Join Date: Jan 2010
Section: Fort Kickass
NFL cracks down on fake jerseys
The NFL, in cooperation with government authorities, announced on Thursday that it had seized a record $13.6 million worth of counterfeit NFL merchandise this season in a nationwide enforcement effort called "Operation Red Zone."
That total included a bust in Warwick, R.I., in September, when the U.S. Immigration and Customs Enforcement's (ICE) Homeland Security Investigations, with an assist from U.S. Customs and Border Protection and U.S. Postal Inspection Service, seized 226 boxes containing 4,016 counterfeit jerseys. It also includes 160,000 Super Bowl-related pieces of memorabilia discovered in recent days.
"Organized criminals are preying on that excitement, ripping consumers off with counterfeit merchandise and stealing from the American businesses who have worked hard to build a trusted brand," said ICE director John Morton, in a statement. "The sale of counterfeit jerseys and other sports items undermines the legitimate economy, takes jobs away from Americans, and fuels crime overseas. No good comes of counterfeiting American products -- whether NFL jerseys, airbags, or pharmaceuticals -- and we must go after the criminals behind it."
All this is just the tip of the iceberg, as an "Outside The Lines" investigation that will air this Sunday, has discovered. In the past couple years, stopping counterfeiting has gotten more challenging as more websites, mostly coming out of China, have gone directly to the consumer. It is only a crime to sell counterfeit gear, not to buy it.
Counterfeiters have also done more business as the price of jerseys has risen. A knockoff of a stitched official Nike jersey that retails for $135 sells on these sites for as little as $20 and often includes free air shipping from Asia that allows a consumer to have the package in eight to 10 days. Nike is in the first year of supplying jerseys to the NFL. Counterfeiters also offer variations of products that licensees don't, such as camouflage jerseys with team logos on them.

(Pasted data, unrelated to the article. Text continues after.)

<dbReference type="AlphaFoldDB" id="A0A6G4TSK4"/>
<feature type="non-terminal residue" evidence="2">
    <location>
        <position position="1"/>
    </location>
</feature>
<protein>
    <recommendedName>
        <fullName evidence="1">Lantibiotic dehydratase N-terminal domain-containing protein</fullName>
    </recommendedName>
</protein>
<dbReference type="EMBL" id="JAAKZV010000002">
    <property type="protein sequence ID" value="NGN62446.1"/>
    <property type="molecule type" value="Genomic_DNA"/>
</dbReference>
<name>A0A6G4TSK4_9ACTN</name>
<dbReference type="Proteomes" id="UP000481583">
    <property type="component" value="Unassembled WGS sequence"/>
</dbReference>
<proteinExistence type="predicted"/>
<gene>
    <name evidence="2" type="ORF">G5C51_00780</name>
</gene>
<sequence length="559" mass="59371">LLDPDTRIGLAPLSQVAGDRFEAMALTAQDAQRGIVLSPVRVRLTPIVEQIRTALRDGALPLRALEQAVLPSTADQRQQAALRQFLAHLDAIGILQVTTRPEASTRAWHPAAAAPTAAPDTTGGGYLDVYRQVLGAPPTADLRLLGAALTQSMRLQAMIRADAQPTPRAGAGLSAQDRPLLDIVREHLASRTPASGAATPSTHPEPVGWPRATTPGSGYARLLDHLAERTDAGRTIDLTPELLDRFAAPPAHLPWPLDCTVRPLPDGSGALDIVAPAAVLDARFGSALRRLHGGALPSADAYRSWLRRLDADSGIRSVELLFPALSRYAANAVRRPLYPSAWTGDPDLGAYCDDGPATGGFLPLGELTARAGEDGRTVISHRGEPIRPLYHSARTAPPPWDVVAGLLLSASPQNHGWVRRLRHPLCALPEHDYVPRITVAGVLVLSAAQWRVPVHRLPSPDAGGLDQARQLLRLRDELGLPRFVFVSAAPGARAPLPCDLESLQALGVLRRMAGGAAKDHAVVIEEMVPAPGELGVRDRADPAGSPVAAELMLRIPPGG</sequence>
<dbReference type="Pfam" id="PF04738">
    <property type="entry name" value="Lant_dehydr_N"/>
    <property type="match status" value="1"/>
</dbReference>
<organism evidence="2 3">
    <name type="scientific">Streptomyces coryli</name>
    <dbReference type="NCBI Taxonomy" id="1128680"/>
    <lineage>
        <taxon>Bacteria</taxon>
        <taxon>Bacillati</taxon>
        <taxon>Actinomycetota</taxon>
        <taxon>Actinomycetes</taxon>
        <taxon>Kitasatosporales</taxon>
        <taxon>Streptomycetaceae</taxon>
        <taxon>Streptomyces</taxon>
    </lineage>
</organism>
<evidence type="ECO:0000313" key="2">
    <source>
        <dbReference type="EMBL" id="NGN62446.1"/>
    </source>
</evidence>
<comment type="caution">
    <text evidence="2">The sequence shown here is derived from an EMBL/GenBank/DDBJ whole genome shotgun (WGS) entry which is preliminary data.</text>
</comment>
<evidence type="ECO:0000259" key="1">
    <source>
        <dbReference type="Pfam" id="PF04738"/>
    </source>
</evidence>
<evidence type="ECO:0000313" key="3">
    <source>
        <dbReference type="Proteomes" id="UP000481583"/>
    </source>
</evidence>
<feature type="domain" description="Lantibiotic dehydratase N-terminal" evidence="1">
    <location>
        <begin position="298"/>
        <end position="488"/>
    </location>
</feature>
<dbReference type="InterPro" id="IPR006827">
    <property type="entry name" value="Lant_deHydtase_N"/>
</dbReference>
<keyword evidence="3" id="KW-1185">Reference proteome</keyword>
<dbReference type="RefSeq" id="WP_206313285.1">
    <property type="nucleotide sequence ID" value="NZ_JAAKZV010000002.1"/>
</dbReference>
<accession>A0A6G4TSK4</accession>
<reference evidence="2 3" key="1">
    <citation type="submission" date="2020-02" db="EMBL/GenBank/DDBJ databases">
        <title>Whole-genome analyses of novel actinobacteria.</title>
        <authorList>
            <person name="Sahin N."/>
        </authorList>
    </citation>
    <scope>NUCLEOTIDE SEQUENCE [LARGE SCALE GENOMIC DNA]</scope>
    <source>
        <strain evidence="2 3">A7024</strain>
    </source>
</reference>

"If you were to say who is our largest competitor, I would say counterfeit," Jamie Davis, president of Fanatics, one of the largest online sports retailers, told "Outside the Lines." The company, which runs many official online stores, including the NFL site, projects it will do $1 billion in business this year.
Davis says that, while counterfeiters often use the same pictures to mislead consumers, what fans get when it arrives on their doorstep is a different story, ranging from misspellings to loose stitches to colors that fade with a single wash. Davis showed ESPN a Victor Cruz jersey that was ordered from China that had a Super Bowl XLV patch on it. Cruz and the New York Giants played in Super Bowl XLVI. When these mistakes occur, Davis says there's often no recourse, as many counterfeit businesses don't have any customer service.
Catching counterfeiters has proven to be a near impossible task. Although the NFL told ESPN it shut down an astounding 4,200 websites this season, it didn't completely shut down all those businesses.
"It's a big game of Whack-A-Mole, where we try to go after counterfeiters and they pop up somewhere else," said Anastasia Danias, the NFL's vice president of legal affairs.
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